West Suffolk is one of four seats in the county where a new MP is guaranteed after Matt Hancock decided to step down from Parliament after his jaunt in the jungle 20 months ago.

There have been a few tweaks to the constituency by the Boundary Commission - Clare and Cavendish have moved into it - but essentially its character hasn't changed.

West Suffolk has three main centres of gravity - the capital of British horseracing at Newmarket (although much of the course is actually over the county border in Cambridgeshire!), Haverhill which was largely redeveloped as a "new town" in the 1960s and the Breckland area between Mildenhall and Brandon which is dominated by two huge US air bases.

Since the seat was created in 1997 it has always returned a Conservative MP and after Mr Hancock announced he was standing down the local association moved quickly to find a replacement as its candidate.

(Image: West Suffolk Conservatives)

Last summer, it chose Nick Timothy, Theresa May's chief of staff when she entered Number 10 in 2016.

He has also made a name as a Daily Telegraph columnist and is a hot tip to be a major figure in the House of Commons should he retain the seat for his party.

Mr Timothy is seen as Westminster/Whitehall insider - but he has family links with the area and he has been out visiting towns and villages across the constituency since his candidacy was confirmed.

He is defending a majority of more than 23,000 won by Mr Hancock in 2019 and the small changes should not change the demographics significantly.

Rebecca Denness campaigning in Mildenhall.Rebecca Denness campaigning in Mildenhall. (Image: West Suffolk Labour Party)

But there has always been a strong Labour presence in the Haverhill area and the new homes being built near Mildenhall could also change the character of the seat.

One of the first decisions the new government will have to make after the general election is whether to approve the hugely-controversial plans for the massive Sunnica solar farm near Mildenhall.

Last week's Yougov/MRP poll suggested the seat was now an electoral toss-up between the Conservatives and Labour with the outcome possibly dependent on the impact of the Reform UK vote.

Mr Timothy said he was enjoying meeting people from across the constituency - but this was a campaign that had started when he was selected, not something that started at the end of May!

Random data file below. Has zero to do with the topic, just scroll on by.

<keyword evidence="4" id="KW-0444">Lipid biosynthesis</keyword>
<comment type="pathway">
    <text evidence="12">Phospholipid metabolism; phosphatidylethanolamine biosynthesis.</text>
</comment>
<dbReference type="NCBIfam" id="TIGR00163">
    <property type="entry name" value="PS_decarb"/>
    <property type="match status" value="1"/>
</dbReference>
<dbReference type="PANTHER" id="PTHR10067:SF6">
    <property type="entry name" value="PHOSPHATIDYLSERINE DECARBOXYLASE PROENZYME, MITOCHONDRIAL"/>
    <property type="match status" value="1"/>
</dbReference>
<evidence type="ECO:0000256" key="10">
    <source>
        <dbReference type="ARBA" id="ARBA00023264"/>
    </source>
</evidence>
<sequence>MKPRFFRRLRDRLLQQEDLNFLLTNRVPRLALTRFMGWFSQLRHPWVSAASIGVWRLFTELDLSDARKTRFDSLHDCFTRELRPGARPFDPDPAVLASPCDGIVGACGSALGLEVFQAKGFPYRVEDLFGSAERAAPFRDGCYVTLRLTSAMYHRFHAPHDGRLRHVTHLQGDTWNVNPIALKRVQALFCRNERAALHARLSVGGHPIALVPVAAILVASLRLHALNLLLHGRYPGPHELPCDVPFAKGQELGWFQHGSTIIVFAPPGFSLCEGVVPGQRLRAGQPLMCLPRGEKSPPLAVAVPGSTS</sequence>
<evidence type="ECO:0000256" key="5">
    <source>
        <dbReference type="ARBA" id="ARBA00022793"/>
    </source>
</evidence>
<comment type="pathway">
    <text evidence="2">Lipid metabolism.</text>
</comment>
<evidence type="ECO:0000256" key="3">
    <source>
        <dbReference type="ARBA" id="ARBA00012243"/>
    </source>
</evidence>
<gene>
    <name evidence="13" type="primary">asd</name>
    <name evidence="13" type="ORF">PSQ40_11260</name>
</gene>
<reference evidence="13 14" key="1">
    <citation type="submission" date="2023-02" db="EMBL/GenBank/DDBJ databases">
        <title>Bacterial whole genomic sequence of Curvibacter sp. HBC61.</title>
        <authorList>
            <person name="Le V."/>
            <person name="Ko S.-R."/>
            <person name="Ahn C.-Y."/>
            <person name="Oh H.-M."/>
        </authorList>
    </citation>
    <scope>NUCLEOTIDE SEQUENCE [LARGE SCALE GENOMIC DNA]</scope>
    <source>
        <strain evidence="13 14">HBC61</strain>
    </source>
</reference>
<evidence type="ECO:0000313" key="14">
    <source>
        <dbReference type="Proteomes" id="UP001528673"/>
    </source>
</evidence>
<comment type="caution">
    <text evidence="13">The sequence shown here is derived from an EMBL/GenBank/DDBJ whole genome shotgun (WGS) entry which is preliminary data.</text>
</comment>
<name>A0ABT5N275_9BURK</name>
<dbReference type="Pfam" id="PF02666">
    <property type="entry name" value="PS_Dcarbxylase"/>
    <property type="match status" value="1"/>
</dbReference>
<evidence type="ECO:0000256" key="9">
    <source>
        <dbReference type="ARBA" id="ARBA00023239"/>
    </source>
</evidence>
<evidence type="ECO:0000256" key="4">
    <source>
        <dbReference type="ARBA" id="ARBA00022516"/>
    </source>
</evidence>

He added: "You can't escape the economic pull of Cambridge just down the road and we have to look at how that can benefit West Suffolk."

He said he would be pushing for proposals for a new rail link between Haverhill and Cambridge - and to ensure that developments had community support.

Labour candidate Rebecca Denness is a civil servant from Ely who is hoping to capitalise on the government's unpopularity.

She has been campaigning with her supporters across the constituency - and has said she also wants to look at restoring the rail link between Haverhill and Cambridge.

Green candidate Mark EreiraGreen candidate Mark Ereira (Image: Newsquest)

The Green Party has selected well-known local activist Mark Ereira as its candidate - he reduced the Conservative majority in Bury St Edmunds to 368 when he was the Labour candidate in the neighbouring seat in 1997.

Since then he spent many years as a Green member of Suffolk County Council - but it would be a major surprise if he came close in this election because his party is concentrating on the Waveney Valley seat.

Henry Batchelor is the Liberal Democrat in the seat and TV host Dr David Bull is the Reform UK candidate - he could potentially take votes off the Conservatives making the seat more vulnerable.

There are two Independent candidates:  Luke O'Brien and Katie Parker. And Ivan Kinsman is standing for the relaunched Social Democratic Party which is contesting its first elections since 1987.